Is Capital Fringe too expensive? Is it too hot? We'll return to these crucial questions in a bit, but first: review bonanza. This weekend, our critics saw:
Pro: “Morrison rides a fine line between emotion and composure as she tells her tales; she’s good company.”
Con: “Morrison’s not a great singer, and she knows it.”
Pro: “Noble portrays an older [Stanley Ann] Dunham with grace and wisdom, as she worries about the values she has instilled in her children.”
Con: “Stanley Ann” “could use some trimming of the numerous monologues dedicated to finding one’s place in the world and railing at the injustice of Indonesian politics.
Pro: “The score, by David Eric Davis, rocks the house with nearly every song and is aided by the cast’s uniformly excellent voices.”
Con: “The acoustics in Woolly Mammoth Theatre Company’s rehearsal hall often mean it’s difficult to make out the lyrics.”
Pro: “Rock-solid Fringe show. . . . It’s unapologetic agitprop and compelling drama.”
Con: Nothing. Nelson Pressley has only positive things to say.
Pro: “More than lust, Barnett’s silent comedy is about reversing the gaze, a hyper-analyzed art-historical concept.”
Con: “The concept is clever . . . but begins to wear thin after several rounds of museum visitors have passed through.”
Pro: “The play is high-minded mockery, and it’s directed gleefully by Kerri Rambow.”
Con: “At times, it’s almost too dense and quick; Merino gives you a lot of social science to sort through amid all the gags.”
Pro: “Some theatergoers reveled in the pantomime, twirling hands and shaking heads.”
Con: “Fans of merely observational performances might find the whole thing tiresome.”
Pro: “The show has firm ideas about that tricky final speech of Kate’s.”
Con: “It’s kind of a raw 70 minutes.”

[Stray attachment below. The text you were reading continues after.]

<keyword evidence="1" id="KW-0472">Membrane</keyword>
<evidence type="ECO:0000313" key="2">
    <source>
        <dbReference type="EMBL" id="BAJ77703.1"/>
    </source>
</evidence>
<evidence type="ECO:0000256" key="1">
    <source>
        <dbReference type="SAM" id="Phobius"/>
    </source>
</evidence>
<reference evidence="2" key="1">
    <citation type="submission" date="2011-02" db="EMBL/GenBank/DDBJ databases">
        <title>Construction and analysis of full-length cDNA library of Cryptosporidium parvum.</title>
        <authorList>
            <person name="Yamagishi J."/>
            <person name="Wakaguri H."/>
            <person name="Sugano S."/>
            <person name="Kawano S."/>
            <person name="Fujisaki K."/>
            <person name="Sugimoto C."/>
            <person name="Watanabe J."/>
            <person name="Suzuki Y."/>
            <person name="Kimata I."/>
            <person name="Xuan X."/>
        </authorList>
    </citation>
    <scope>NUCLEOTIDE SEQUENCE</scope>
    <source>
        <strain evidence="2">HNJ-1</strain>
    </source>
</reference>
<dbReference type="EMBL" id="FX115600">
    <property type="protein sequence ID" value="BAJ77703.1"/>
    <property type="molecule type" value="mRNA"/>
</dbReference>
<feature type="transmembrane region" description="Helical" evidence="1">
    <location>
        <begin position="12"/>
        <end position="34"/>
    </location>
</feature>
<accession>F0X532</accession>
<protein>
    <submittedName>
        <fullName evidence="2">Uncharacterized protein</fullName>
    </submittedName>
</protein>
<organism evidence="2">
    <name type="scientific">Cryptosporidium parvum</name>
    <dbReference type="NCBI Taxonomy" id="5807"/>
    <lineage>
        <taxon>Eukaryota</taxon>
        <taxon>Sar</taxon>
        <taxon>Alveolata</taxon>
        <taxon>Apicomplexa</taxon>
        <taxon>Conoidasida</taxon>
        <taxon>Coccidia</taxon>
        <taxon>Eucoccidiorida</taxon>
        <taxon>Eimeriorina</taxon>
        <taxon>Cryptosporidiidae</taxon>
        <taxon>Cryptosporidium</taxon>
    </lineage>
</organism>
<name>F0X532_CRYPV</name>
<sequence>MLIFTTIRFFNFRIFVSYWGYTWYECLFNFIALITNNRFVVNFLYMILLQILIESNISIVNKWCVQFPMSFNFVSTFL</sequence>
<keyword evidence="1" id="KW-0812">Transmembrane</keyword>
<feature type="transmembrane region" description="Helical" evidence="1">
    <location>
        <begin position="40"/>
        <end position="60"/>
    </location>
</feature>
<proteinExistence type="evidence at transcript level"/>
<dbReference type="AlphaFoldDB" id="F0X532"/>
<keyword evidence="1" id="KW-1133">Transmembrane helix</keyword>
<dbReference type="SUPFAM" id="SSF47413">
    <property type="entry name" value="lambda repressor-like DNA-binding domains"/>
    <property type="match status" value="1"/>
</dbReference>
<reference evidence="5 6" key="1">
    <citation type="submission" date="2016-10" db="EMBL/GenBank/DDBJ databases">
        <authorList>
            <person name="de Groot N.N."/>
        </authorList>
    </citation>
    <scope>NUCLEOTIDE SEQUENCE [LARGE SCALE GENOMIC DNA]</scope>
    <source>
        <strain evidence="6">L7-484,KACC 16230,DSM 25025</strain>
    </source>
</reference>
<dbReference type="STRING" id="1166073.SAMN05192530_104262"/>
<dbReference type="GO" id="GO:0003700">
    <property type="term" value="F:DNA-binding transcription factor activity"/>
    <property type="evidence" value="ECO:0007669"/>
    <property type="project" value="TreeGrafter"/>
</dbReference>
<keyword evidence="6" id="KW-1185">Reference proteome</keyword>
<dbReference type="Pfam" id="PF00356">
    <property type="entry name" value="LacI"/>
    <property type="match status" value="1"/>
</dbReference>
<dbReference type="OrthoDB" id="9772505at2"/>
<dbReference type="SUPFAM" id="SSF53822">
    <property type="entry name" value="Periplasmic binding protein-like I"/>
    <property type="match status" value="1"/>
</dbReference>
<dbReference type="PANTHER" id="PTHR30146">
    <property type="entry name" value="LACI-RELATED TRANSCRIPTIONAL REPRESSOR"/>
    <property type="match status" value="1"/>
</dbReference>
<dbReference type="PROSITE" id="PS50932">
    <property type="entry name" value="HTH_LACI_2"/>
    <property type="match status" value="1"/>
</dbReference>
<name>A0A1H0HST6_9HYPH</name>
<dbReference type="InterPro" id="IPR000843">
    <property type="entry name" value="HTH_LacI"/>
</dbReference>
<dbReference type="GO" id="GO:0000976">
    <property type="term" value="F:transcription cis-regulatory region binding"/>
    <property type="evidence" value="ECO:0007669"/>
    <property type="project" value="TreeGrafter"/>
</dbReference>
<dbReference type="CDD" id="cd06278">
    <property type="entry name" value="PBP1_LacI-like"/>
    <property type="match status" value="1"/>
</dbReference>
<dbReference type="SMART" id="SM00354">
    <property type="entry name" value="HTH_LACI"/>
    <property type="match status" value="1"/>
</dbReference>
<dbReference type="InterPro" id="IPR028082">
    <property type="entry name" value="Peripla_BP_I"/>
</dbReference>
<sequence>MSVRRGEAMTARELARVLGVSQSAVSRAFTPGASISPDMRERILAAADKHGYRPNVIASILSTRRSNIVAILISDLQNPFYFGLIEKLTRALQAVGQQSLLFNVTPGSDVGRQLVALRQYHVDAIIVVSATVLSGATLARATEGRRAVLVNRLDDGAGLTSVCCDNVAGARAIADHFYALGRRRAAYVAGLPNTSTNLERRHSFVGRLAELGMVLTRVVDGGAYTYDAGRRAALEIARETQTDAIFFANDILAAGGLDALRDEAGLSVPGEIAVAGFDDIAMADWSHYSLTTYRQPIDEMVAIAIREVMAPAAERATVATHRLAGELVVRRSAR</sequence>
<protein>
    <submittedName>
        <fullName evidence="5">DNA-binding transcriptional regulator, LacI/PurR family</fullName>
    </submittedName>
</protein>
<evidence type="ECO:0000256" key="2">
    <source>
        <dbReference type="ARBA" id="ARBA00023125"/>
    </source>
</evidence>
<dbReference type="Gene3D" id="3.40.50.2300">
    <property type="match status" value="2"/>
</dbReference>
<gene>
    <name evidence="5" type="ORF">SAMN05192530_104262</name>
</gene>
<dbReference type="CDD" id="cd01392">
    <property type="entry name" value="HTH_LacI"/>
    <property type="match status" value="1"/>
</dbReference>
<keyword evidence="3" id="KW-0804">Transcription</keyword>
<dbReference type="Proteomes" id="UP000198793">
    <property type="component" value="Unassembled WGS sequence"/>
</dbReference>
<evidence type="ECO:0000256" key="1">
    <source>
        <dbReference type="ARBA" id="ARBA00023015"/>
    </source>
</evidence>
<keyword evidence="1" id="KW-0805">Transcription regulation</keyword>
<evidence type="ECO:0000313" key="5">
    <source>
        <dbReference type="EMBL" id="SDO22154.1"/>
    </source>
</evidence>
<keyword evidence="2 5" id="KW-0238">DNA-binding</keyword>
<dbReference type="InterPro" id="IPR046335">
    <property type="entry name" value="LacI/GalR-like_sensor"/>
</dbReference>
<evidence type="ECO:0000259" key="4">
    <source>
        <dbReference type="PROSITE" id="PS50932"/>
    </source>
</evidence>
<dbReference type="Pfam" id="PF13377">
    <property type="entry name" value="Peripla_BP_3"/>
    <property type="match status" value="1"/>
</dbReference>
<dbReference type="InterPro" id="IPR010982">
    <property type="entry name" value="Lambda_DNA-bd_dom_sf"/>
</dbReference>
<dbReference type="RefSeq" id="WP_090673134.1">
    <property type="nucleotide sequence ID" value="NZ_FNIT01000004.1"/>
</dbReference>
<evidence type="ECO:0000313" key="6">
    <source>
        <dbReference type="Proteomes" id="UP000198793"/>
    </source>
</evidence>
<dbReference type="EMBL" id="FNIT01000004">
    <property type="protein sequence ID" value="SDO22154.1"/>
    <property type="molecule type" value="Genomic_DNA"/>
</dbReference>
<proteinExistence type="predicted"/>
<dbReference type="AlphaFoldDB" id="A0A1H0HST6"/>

— No shows today, folks. Instead, there’s a panel discussion on arts criticism with some of the City Paper’s Fringe & Purge crew. Disgruntled actors and directors are welcome to air their grievances in the open discussion portion of the evening.
— Playwright Rich Byrne tackles the annual complaint about the price of Fringe tickets, which can be a barrier to people who just want to check out a show or two. He thinks Fringe is doing something right with the Gypsy Tent: “To pick on one particular instance, you have an awesome space like Artisphere with a cafe that doesn’t stay open long enough to have a drink or kibbitz after a show. That’s a lost opportunity. And a way we can learn from what Fringe does right. Not just creating art, but creating a fun and exciting and vital space around the art.”
— Some stay-cool tips for the hot week ahead: Banished Productions’ Twitter account tells me to carry ice packs to the more tropical venues, which become a “personal AC.” Good call. And Tom Tiding from the show “Twisted” writes to me about his low-tech air-conditioning efforts for his show in the super-hot Gypsy Tent: He’s turned his programs into fans and is offering free bottled water with greeting-card sayings printed on the label.
— According to this tweet, Fringe show “e-Geaux” will be featured on NPR’s “All Things Considered” today at 4:20ish.